Protecting Tom Brady is Easy - Lineman Nate Solder's Family Cancer Battles Are Much Harder
New England Patriot Nate Solder is getting ready for a tough challenge this weekend as he and his team take on the Altanta Falcons in Super Bowl 51. But for Nate, protecting Tom Brady in the biggest game of the year is almost nothing compared to what he and his son have been through the past few of years in their battles with medical conditions.
In 2014, Nate was diagnosed with testicular cancer but later that year he was back in the game he loved played a big part in protecting quarterback Tom Brady all the way to the Super Bowl the following year.
In 2015, he tore his bicep forcing him to sit out the season.
A week later, his 3-month-old son Hudson was diagnosed with Wilms tumors, a rare pediatric cancer.
Nate believes those 3 back-to-back events gave him a different perspective on what is important. Yes, protecting Tom Brady is important as is winning the Super Bowl. But they are not as important as the health of you or your child.
Hudson is currently in the monitoring phase of treatment. His chemotherapy portal was recently removed because his tumors have stopped growing. And even though the cancer is still present, the family is optimistic for the future.
Tough Like My Dad
In December, for the NFL’s ‘My Cleats, My Cause’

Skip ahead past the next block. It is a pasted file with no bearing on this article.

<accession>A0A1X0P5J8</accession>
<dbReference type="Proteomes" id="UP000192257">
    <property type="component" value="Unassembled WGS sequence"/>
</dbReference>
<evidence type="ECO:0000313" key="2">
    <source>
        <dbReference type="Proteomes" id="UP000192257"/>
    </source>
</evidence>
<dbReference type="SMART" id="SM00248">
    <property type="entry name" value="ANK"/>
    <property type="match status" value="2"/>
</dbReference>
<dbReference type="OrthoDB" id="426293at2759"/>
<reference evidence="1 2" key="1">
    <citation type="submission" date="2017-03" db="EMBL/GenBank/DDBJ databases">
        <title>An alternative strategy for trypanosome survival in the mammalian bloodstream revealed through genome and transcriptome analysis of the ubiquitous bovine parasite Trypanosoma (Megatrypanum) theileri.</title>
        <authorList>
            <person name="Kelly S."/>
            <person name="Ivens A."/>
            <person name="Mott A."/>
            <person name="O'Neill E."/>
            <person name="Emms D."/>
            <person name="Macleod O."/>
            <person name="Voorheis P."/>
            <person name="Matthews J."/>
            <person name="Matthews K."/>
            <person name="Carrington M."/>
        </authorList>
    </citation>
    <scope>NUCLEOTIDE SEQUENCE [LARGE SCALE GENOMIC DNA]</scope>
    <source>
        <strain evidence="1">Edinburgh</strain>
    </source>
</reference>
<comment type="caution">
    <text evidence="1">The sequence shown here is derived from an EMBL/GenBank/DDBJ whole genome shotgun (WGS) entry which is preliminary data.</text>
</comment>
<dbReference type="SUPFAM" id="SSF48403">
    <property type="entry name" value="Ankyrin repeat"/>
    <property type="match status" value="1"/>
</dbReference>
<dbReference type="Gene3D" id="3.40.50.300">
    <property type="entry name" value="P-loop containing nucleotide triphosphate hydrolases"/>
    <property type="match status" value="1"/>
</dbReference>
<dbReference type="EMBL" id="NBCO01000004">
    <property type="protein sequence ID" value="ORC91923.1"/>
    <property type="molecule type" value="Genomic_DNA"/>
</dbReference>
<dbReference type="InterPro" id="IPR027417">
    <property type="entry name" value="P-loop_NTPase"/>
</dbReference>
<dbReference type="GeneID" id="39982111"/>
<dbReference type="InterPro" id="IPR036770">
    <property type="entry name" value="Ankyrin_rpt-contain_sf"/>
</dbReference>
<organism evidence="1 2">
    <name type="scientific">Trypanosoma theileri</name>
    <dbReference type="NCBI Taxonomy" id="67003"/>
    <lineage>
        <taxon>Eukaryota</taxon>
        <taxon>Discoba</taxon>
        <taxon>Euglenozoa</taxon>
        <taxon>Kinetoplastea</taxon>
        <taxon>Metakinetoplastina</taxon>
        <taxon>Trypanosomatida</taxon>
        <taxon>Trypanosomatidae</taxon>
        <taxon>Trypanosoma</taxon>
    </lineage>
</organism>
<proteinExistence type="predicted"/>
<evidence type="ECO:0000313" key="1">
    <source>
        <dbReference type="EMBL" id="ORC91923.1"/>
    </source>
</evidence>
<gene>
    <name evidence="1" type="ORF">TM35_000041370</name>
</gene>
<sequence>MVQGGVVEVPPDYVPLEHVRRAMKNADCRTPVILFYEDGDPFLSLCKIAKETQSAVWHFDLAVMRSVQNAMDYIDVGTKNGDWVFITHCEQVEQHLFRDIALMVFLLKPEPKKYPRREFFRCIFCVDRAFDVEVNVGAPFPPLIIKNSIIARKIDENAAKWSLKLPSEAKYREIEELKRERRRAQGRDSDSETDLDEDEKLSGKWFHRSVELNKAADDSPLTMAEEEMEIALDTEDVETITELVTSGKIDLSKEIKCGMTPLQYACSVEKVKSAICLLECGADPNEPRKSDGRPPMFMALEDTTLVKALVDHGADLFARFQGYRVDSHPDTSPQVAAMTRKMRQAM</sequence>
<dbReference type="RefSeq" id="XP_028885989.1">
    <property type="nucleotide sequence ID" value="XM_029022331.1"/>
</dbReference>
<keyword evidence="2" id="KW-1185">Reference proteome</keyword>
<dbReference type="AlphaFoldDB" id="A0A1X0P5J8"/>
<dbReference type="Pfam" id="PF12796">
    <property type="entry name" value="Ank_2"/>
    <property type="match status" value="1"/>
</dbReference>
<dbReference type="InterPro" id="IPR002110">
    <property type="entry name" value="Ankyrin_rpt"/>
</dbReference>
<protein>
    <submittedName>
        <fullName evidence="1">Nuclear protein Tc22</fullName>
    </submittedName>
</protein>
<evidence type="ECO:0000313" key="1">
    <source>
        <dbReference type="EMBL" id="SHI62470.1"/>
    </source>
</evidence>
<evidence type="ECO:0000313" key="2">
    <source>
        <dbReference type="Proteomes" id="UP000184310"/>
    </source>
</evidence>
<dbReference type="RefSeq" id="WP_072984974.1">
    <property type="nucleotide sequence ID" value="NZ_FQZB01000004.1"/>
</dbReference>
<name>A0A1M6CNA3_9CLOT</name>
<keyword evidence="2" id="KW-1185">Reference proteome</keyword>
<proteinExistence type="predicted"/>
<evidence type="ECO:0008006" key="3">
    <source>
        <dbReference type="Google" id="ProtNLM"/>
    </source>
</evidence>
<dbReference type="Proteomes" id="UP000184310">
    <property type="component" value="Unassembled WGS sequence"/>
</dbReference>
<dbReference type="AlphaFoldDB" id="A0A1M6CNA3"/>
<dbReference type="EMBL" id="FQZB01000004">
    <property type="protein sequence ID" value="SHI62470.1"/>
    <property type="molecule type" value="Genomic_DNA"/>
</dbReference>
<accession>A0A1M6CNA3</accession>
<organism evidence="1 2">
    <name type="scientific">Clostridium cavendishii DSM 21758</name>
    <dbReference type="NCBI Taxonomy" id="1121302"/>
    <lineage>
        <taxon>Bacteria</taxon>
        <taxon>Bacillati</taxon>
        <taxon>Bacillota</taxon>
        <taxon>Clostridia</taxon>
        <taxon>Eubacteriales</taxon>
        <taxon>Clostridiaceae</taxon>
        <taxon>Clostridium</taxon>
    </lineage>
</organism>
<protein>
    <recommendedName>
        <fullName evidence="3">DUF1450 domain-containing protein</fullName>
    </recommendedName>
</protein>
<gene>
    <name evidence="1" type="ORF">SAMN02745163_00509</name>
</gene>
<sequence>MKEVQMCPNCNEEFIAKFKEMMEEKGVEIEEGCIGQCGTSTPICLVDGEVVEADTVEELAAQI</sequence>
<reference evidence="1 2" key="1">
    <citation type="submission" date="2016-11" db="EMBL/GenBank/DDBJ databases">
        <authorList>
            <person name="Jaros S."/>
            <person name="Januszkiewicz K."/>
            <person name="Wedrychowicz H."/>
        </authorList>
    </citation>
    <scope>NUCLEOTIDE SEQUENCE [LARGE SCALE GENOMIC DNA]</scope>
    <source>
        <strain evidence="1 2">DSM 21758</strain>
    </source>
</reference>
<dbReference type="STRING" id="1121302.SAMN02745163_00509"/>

initiative, Solder wore cleats that had “Tough like my dad” written on them for Hudson.
Win or lose on Sunday, Solder will go home with a smile, because he knows life has its challenges, and he and his family most certainly have theirs. He is just fortunate to be alive, along with his son Hudson.
About Testicular Cancer
Testicular cancer is a disease when testicular cells become malignant in one or both testicles. It is the most common cancer in 20- to 35-year-old men and has two main types, seminomas and nonseminomas.
About Wilms Tumors
Wilms' tumor is a rare kidney cancer that primarily affects children. Also known as nephroblastoma, Wilms' tumor is the most common cancer of the kidneys in children. Wilms' tumor most often affects children ages 3 to 4 and becomes much less common after age 5.
Wilms' tumor most often occurs in just one kidney, though it can sometimes be found in both kidneys at the same time.